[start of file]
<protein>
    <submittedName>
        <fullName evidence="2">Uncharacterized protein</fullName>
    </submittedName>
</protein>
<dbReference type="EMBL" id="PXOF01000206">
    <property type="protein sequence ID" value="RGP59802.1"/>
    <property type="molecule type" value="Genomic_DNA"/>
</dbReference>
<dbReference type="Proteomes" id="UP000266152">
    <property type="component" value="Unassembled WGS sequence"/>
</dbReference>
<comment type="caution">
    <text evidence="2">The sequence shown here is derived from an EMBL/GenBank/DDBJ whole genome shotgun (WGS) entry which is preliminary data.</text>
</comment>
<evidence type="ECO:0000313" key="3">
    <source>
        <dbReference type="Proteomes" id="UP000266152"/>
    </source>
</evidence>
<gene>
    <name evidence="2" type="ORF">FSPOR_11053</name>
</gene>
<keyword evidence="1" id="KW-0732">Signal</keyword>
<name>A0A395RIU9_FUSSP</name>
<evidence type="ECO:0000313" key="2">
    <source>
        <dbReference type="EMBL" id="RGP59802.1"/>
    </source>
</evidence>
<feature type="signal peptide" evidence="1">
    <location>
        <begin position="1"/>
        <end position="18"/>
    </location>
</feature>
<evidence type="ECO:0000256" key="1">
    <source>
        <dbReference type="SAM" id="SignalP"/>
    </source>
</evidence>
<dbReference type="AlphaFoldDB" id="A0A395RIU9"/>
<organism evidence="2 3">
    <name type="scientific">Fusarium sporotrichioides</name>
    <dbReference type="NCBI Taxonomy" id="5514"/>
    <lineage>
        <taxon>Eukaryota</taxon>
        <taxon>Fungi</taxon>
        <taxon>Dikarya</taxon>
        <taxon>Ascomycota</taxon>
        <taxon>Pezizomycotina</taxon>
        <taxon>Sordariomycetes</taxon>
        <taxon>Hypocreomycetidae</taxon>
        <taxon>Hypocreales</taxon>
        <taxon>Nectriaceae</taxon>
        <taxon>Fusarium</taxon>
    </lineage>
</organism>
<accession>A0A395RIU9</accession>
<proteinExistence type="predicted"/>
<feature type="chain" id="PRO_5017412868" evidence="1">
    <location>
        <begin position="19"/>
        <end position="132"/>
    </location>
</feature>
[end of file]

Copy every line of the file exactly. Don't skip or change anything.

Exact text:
<protein>
    <submittedName>
        <fullName evidence="2">Uncharacterized protein</fullName>
    </submittedName>
</protein>
<dbReference type="EMBL" id="PXOF01000206">
    <property type="protein sequence ID" value="RGP59802.1"/>
    <property type="molecule type" value="Genomic_DNA"/>
</dbReference>
<dbReference type="Proteomes" id="UP000266152">
    <property type="component" value="Unassembled WGS sequence"/>
</dbReference>
<comment type="caution">
    <text evidence="2">The sequence shown here is derived from an EMBL/GenBank/DDBJ whole genome shotgun (WGS) entry which is preliminary data.</text>
</comment>
<evidence type="ECO:0000313" key="3">
    <source>
        <dbReference type="Proteomes" id="UP000266152"/>
    </source>
</evidence>
<gene>
    <name evidence="2" type="ORF">FSPOR_11053</name>
</gene>
<keyword evidence="1" id="KW-0732">Signal</keyword>
<name>A0A395RIU9_FUSSP</name>
<evidence type="ECO:0000313" key="2">
    <source>
        <dbReference type="EMBL" id="RGP59802.1"/>
    </source>
</evidence>
<feature type="signal peptide" evidence="1">
    <location>
        <begin position="1"/>
        <end position="18"/>
    </location>
</feature>
<evidence type="ECO:0000256" key="1">
    <source>
        <dbReference type="SAM" id="SignalP"/>
    </source>
</evidence>
<dbReference type="AlphaFoldDB" id="A0A395RIU9"/>
<organism evidence="2 3">
    <name type="scientific">Fusarium sporotrichioides</name>
    <dbReference type="NCBI Taxonomy" id="5514"/>
    <lineage>
        <taxon>Eukaryota</taxon>
        <taxon>Fungi</taxon>
        <taxon>Dikarya</taxon>
        <taxon>Ascomycota</taxon>
        <taxon>Pezizomycotina</taxon>
        <taxon>Sordariomycetes</taxon>
        <taxon>Hypocreomycetidae</taxon>
        <taxon>Hypocreales</taxon>
        <taxon>Nectriaceae</taxon>
        <taxon>Fusarium</taxon>
    </lineage>
</organism>
<accession>A0A395RIU9</accession>
<proteinExistence type="predicted"/>
<feature type="chain" id="PRO_5017412868" evidence="1">
    <location>
        <begin position="19"/>
        <end position="132"/>
    </location>
</feature>